Amir Nikravan’s “Rational Design” Is This Week’s Must-See Exhibition
Amir Nikravan‘s exhibition “Rational Design,” on view now at Nathalie Karg gallery in New York, is the third exhibition we’ve featured in the past week exploring the relationship between painting and sculpture. But of all the artists we’ve written about, Nikravan seems the most interested in collapsing that boundary entirely. In his last exhibition, “Merge Visible,” so-named for the Photoshop function that flattens an image’s layers into a single canvas, Nikravan made works that appeared textural but were in fact completely flat — the result of a process by which the artist vacuum-wraps layers of paint, concrete, and rocks onto a wood substrate, covers the whole thing in fabric, spray-paints the resulting topography, then removes the fabric and mounts the now flat canvas onto a sheet of thin aluminum. His latest works take as their starting point a decorative, lozenge-shaped, architectural element from an Edward Durell Stone building in Pasadena; Nikravan divides the shape into modular quadrants, shuffles them, and reassembles them into more abstract works. These pieces are more obviously sculptural, and they’ve been likened to Donald Judd’s Specific Objects. But while Judd’s were comprised of repeated geometric forms that had been made by a machine, Nikravan’s hand is more obvious in these works. See for yourself in person before the show closes on October 15.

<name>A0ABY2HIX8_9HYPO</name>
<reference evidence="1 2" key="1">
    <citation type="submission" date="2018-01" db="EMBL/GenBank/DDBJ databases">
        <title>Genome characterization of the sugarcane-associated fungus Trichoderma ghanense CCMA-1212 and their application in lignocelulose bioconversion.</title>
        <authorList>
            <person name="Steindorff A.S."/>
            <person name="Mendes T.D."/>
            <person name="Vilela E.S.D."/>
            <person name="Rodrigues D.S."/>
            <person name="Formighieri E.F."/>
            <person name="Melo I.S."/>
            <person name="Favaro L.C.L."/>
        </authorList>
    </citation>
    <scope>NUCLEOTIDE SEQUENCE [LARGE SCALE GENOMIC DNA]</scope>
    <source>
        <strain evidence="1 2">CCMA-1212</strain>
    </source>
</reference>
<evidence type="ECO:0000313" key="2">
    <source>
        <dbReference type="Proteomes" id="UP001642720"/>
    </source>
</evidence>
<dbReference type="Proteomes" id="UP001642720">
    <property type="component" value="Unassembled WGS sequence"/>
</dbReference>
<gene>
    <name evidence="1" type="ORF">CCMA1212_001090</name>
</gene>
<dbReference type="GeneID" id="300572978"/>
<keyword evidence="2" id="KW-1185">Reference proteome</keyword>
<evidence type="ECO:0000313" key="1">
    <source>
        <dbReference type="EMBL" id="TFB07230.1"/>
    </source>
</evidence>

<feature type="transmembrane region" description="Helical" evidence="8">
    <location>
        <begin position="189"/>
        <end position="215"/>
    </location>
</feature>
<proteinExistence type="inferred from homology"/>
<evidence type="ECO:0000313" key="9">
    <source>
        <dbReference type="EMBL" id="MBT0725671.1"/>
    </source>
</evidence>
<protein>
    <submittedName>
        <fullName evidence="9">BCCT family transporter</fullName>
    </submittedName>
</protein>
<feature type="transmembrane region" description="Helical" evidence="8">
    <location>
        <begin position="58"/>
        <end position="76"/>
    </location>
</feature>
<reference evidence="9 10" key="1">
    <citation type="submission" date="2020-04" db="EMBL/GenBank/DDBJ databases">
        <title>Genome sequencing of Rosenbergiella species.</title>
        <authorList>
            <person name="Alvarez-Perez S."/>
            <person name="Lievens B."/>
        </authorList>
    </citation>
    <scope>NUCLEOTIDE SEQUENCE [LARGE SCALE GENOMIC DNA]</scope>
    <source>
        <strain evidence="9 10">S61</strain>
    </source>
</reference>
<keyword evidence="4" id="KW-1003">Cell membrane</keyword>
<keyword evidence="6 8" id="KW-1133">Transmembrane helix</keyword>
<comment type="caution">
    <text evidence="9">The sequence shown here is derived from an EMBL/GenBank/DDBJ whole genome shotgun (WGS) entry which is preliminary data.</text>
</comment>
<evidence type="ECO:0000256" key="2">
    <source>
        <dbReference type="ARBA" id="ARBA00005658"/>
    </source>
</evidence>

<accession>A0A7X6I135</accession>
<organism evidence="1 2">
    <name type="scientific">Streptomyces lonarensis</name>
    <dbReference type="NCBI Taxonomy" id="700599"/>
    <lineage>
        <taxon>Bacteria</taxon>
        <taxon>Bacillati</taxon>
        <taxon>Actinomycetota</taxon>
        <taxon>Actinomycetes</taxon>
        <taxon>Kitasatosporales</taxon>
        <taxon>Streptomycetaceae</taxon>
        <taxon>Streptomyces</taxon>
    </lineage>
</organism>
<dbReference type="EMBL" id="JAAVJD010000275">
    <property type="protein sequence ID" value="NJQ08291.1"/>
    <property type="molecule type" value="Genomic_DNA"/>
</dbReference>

INSTALLATION PHOTOS BY JOERG LOHSE
Reuptake Inhibitor, courtesy of Nathalie Karg gallery and the artist